Now I'm going to say something awful but which I think is true: If Lu had in fact been killed last week as Joffe initially implied with his reporting, the story of Taishi and the story of village democracy movements in China would be all over the Western press. But since he's not dead, they've moved on quickly - if they covered it at all. This is what I have always disliked most about my profession: often the best way for a "cause" to get media attention does not equal the best outcome for the actual human beings involved with that cause. If it bleeds it leads. If it's not bleeding, and if the story is multi-faceted, complicated, and doesn't fit editors' neat good vs. evil paradigms, it's terribly difficult to get editors to care - and thus enable the public to be informed.
So when it comes to the Taishi information situation, we have the following picture: the Chinese media hasn't been allowed to report on the details of the fight over the Taishi village elections. Chinese internet bulletin boards disscussing the issue have been forced to shut down. Chinese blogs are angry about how the Western media has let them down, and the Chinese foreign ministry is making statements about how foriegn reporters have been going around flaunting the law (which I know from experience is impossible not to flaunt if you're actually going to succeed in covering any news and not turn yourself into a People's Daily clone). But the foreign mainstream media hasn't been following the story in any real detail either. The only people following it closely and fully outside of China have been HKInMedia, a Hong Kong Chinese-language independent media website, and when it comes to English coverage, no other source beats the Hong Kong-based media researcher-turned-blogger, Roland Soong of ESWN. As my colleague Ethan Zuckerman pointed out the other day:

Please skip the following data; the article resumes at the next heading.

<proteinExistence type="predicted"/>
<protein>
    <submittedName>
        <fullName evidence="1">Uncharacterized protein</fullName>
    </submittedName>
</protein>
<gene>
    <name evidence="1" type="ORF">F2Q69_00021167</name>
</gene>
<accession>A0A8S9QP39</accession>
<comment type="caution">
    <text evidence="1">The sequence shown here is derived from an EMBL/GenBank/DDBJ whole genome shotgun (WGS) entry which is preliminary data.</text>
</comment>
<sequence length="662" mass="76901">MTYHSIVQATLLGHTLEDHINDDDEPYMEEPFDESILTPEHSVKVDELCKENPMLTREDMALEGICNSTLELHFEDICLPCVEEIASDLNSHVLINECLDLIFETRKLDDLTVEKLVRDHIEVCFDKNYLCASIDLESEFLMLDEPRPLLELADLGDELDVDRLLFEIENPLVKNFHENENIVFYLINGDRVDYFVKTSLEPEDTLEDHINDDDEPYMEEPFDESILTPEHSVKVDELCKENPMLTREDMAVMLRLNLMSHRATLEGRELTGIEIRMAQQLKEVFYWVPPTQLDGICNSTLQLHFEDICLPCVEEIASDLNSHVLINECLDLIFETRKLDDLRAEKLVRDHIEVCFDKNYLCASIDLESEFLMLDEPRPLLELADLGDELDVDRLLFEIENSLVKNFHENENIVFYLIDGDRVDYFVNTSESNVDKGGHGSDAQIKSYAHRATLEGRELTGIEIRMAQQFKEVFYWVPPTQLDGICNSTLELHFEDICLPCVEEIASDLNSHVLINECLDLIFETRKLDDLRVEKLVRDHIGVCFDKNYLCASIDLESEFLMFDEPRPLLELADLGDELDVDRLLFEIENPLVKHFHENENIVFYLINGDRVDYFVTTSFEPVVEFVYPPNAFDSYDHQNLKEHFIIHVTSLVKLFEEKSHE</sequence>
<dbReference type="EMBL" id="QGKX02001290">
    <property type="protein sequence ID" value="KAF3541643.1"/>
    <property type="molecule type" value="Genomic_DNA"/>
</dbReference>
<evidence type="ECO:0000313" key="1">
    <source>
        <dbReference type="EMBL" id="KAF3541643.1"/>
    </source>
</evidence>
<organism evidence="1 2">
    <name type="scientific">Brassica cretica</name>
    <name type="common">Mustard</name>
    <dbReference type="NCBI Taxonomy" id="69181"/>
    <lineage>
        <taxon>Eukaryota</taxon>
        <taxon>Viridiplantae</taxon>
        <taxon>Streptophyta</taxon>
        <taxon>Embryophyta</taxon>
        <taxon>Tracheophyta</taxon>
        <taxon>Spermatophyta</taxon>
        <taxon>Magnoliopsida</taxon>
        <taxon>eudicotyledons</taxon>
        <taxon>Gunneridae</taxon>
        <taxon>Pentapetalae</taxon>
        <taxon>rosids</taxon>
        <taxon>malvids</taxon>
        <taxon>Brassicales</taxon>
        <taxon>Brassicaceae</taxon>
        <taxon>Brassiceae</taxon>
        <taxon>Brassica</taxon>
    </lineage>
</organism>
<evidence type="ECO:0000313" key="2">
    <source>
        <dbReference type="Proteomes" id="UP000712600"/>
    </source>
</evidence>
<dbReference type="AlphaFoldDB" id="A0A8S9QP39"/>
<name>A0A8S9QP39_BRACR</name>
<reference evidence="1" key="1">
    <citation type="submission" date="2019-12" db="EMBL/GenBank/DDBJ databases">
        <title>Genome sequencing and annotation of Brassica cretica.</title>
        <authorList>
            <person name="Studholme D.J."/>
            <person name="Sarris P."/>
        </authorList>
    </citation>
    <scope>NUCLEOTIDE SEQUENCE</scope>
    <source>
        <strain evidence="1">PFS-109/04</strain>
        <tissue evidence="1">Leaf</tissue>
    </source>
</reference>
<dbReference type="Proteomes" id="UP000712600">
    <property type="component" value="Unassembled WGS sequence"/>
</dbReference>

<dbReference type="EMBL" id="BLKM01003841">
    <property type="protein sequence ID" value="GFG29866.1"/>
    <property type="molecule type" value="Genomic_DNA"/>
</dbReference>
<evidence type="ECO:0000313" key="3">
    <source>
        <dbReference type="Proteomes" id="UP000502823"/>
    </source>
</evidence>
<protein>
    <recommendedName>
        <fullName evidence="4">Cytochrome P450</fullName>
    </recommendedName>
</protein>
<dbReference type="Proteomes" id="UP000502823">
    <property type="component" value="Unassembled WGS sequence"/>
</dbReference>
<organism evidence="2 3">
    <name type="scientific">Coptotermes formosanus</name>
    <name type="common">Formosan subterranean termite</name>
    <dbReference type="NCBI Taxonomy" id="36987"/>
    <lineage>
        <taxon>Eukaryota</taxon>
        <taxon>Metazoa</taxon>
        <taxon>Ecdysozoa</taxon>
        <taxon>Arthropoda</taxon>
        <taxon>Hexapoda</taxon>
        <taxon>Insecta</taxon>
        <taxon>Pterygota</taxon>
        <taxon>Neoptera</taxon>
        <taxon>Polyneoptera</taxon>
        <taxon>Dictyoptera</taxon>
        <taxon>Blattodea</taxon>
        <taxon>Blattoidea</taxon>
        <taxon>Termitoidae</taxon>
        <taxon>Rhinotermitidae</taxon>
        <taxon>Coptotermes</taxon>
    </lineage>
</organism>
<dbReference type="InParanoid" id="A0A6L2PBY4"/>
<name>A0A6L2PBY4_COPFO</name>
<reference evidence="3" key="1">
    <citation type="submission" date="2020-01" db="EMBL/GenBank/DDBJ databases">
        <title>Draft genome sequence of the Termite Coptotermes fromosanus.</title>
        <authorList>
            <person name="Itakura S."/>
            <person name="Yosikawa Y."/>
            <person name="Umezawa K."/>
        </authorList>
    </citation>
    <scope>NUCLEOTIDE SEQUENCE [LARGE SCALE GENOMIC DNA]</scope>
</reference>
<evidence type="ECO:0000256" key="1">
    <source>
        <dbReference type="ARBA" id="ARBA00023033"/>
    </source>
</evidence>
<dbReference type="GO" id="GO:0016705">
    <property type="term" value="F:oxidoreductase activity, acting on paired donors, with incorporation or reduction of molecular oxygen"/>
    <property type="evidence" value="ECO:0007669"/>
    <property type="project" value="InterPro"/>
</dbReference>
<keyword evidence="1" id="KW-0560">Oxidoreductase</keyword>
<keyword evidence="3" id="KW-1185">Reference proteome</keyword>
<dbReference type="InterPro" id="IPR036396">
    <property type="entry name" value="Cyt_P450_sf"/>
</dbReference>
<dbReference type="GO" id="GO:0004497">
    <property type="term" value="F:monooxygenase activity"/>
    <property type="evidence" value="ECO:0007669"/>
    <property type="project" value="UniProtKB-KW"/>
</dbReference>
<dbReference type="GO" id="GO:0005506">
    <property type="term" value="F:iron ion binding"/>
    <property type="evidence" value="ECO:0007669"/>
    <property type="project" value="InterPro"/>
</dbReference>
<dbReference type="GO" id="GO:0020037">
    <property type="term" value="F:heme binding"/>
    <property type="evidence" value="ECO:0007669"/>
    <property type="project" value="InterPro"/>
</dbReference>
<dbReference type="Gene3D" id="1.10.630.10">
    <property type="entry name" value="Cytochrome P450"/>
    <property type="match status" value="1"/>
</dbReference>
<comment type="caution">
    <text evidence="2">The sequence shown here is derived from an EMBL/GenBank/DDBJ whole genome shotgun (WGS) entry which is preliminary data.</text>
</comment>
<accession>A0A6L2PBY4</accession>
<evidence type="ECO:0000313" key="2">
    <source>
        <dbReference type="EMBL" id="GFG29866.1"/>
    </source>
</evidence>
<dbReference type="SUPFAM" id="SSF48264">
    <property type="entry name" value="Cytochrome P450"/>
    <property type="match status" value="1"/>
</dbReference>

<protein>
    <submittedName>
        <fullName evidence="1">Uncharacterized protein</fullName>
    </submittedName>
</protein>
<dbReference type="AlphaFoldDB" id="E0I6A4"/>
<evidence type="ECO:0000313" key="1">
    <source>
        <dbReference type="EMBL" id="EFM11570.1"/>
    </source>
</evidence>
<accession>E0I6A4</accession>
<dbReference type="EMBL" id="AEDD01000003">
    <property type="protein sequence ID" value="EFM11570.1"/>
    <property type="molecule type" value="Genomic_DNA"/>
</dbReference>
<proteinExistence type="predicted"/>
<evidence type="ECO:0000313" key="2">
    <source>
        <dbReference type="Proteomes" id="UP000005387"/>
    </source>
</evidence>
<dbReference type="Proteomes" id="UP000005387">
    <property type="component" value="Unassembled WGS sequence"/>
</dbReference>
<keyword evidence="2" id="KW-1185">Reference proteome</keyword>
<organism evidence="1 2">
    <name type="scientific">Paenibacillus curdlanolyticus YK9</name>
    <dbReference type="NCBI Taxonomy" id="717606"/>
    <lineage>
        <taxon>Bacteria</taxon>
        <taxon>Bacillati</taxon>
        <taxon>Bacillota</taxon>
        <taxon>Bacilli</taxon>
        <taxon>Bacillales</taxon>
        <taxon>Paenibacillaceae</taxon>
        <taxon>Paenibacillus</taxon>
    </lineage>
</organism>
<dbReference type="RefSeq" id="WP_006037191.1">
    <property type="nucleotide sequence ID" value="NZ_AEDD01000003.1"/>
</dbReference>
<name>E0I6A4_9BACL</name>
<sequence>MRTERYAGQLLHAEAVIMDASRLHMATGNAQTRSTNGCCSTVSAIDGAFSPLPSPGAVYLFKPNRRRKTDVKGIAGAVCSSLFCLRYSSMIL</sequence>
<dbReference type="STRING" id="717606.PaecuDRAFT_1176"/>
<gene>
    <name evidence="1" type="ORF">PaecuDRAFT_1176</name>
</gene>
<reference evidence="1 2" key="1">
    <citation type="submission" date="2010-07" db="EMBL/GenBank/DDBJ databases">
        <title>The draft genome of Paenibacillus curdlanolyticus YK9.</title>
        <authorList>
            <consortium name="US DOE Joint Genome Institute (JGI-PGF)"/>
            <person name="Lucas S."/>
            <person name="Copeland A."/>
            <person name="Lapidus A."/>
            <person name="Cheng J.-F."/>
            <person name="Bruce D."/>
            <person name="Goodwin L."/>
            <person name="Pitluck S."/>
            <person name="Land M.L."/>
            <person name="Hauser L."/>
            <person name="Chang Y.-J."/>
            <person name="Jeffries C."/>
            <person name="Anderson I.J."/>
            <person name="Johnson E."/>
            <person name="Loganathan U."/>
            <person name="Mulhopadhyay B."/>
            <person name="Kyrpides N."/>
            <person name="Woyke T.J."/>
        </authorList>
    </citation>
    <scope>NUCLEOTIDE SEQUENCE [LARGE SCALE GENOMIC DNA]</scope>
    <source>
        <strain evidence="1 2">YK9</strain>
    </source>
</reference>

Roland’s been doing exactly what skilled journalists could be doing with the Taishi story - collecting accounts online, via email and from media sources, translating from Chinese to English, and organizing them into coherent narratives, like this hugely useful timeline.
While I’m not generally a blog triumphalist - I believe there are stories that mainstream media can cover that bloggers cannot, and that bloggers usually follow, rather than lead the media - this is a case where bloggers and citizen journalists have been running circles around formal journalism.
Even with my decent (albeit slow) ability to read Chinese, I would have been at a total loss in making heads or tails of the Taishi story without Roland's tenacious work. I haven't come across any other good English-language source with such detailed and up-to-date information on Taishi - or on many other issues related to the internet and media in China. He is doing a tremendous service to the world's understanding of China - to the extent that the world will ever understand China. I know for a fact that a lot of Western journalists covering China have already come to depend on ESWN as a source of raw materials, free translations, and story ideas. Too bad most of them can't or don't link back to him and credit him the way bloggers do.
Roland and ESWN is "exhibit A" for why blogs enhance the world's "information ecosystem," as I like to call it. I am not one who believes that mainstream professional journalism should be replaced by blogs. But news companies make choices of what to cover globally based on limited resources and personnel. They can't cover everything happening on the planet, and editors could give me a long list of reasons - many valid - for why they can't cover Taishi any more than they have. But thank goodness we now have a growing number of multi-lingual bloggers all around the world who won't let go of issues they believe have long-term importance and should not be allowed to die: bloggers who keep collecting information about places like Taishi long before and long after the mainstream media has come and gone with the story. They will influence history every bit as much as the best mainstream journalism does.